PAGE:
The Isolation and Freedom in Go Tell It on the Mountain

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John knows that he is an intelligent kid, and does not want to fall into the cycle of oppression most of his fellow African-Americans do, either turning to the church or the streets. He feels suffocated in his home environment and in his seemingly limited life choices. When John climbs the hill and looks down on the city that Gabriel has warned him will lead his soul to ‘perdition,’ John stops and thinks: ‘These glories were unimaginable—but the city was real… feeling himself fly as the descent became more rapid, and thinking: ‘I can climb back up. If it is wrong, I can always climb back up” (Baldwin 34). Refusing to follow in Gabriel’s footsteps, John runs down into the city of sin, knowing of the danger. Currently, John rejects his beliefs and religion as unimaginable, and looks towards the city, knowing it is a real, tangible place. Through word choice and symbolism, Baldwins suggests the bottom of the mountain signifies sin and immorality, while the top denotes righteousness. ‘If it is wrong, I can always climb back up,’ John thinks to himself as he runs down the mountain. Ultimately, John does decide to climb back up and to use religion for his benefit and upward mobility.

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Baldwin utilizes climbing imagery to reveal that John views religion as a stepping stone to gain power, autonomy, and a sense of liberation over Gabriel and society, rather than viewing it as another oppressor. Through John’s experience on the ‘threshing floor,’ he reveals that he has been ‘saved’ by God, an experience his step-father had claimed to go through as well. John knows that this path will not be easy to stay put in his new, holy state. As John told Elisha: ‘It’s a long way,’ John said slowly, ‘ain’t it? It’s a hard way. It’s uphill all the way,’ he knows how difficult it is going to be (Baldwin 218). In response, Elisha alludes to the biblical image of the mountain of Calvary, where Jesus was crucified, telling John: ‘You remember Jesus,’ Elisha said. ‘You keep your mind on Jesus. He went that way—up the steep side of the mountain—and He was carrying the cross, and didn’t nobody help Him. He went that way for us. He carried that cross for us’ (Baldwin 218). The mountain, and the climbing of it, represents sacrifice, which John is preparing himself for, as John feels like he has won a battle in the war against Gabriel. After John’s threshing floor experience, the power dynamic of the Grimes’ household shifts. Michael F. Lynch’s article, ‘The Everlasting Father: Mythic Quest and Rebellion in Baldwin’s ‘Go Tell It On The Mountain,’ summarizes my stance on John’s journey. ‘Through this initiation, the alienated, guilt-ridden John comes to feel himself part of the community, finds a sense of autonomous self-identity and self-acceptance, and gathers the strength to confront his father’s hatred with hope and love’ (Lynch 157). John and Gabriel are now both men, slightly more equal, suggesting John will come to hold more power and autonomy. John feels as he did on the hill in Central Park, yet instead of renouncing his religion to run down the hill, he is choosing to continue climbing. John comes a long way, spiritually, from the beginning of the novel, as he changes the perspective to desiring the power that comes from affirming himself in his religion rather than rejecting it.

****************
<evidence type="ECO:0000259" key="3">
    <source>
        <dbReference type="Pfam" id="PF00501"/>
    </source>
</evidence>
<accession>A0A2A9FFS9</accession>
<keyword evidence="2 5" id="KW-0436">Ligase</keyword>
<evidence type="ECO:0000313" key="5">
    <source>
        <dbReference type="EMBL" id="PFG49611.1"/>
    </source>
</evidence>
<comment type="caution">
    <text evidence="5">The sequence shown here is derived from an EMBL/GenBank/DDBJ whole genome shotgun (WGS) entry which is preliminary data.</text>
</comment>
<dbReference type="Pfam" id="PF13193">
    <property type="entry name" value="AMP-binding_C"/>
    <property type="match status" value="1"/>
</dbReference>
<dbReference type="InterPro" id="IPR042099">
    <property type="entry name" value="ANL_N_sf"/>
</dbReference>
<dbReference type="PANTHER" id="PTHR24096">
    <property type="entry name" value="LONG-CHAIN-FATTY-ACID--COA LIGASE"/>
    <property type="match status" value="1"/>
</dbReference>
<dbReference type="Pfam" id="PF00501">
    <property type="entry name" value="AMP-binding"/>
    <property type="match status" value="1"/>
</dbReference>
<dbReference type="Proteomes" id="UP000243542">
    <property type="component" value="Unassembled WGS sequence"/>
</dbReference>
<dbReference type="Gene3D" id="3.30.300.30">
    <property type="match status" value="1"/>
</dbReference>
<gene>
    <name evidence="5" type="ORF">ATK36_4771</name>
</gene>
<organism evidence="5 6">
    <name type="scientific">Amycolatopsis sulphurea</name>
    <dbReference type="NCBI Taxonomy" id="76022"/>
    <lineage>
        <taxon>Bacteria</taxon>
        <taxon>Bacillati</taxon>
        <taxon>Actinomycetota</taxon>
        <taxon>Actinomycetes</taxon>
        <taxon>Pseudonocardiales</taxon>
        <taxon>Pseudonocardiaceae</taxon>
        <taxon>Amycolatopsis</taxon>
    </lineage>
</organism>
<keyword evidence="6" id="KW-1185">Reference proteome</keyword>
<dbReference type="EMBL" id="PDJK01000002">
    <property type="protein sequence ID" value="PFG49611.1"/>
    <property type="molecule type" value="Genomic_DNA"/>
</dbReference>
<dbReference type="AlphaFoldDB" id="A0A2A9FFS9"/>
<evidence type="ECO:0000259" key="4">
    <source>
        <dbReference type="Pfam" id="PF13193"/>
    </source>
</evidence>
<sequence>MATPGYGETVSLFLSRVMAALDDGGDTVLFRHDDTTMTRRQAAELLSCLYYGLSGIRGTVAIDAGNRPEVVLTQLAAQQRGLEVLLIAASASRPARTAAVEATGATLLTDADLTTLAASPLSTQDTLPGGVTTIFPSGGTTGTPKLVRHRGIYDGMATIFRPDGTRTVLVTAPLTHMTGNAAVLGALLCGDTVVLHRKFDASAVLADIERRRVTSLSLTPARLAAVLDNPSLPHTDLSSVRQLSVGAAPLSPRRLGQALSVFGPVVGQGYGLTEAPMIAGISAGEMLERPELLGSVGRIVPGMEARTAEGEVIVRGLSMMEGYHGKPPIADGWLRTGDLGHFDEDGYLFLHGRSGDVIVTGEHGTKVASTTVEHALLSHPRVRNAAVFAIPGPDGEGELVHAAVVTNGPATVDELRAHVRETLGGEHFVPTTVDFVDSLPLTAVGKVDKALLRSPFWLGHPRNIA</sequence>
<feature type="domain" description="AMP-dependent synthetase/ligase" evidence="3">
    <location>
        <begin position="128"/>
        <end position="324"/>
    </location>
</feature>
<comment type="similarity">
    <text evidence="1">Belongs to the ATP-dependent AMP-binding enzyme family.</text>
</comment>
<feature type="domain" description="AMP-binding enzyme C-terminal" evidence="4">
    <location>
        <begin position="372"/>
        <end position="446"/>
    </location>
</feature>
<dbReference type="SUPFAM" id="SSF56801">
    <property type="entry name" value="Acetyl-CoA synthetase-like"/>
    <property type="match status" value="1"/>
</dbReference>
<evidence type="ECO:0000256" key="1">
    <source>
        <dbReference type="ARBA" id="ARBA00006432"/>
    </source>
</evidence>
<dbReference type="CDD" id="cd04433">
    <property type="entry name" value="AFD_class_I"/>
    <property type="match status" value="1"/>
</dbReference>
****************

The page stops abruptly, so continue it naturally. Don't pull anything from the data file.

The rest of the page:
Mountains, which represents both an ascent and descent, can symbolize power in the form of an inner journey for the pursuit of freedom, spiritually and physically. For John and Elizabeth, they both desire a better life for their families and themselves. During his struggles, John compares himself to Sisyphus, whose impossible, the lifelong task is to roll a boulder up a steep hill throughout eternity. John, feeling suffocated, wanted to rebel against his step-father and society. He accomplished it by both rejecting his religion, by putting himself in the ‘city of sin,’ and accepting it, through his conversion experience. Elizabeth, having been left alone by Richard, does what she can by marrying well-respected preacher Gabriel Grimes, to help support John and herself. After all, it is easy enough to walk down steps, as bodyweight pulls downwards, yet walking up requires the force and strength to get up those steps. High places, such as mountains, temples, etc. are universal symbols of nearness to God, as they seemingly reach toward the heavens and are inherently closer to God. Traditionally, mountains represent attainment, responsibilities, burdens, the path to success, and even loss, all of which are evident in the novel. As John and Elizabeth choose to climb their mountains, they decide to take charge of their lives. As goes the saying, ‘the best view comes after the hardest climb.’  

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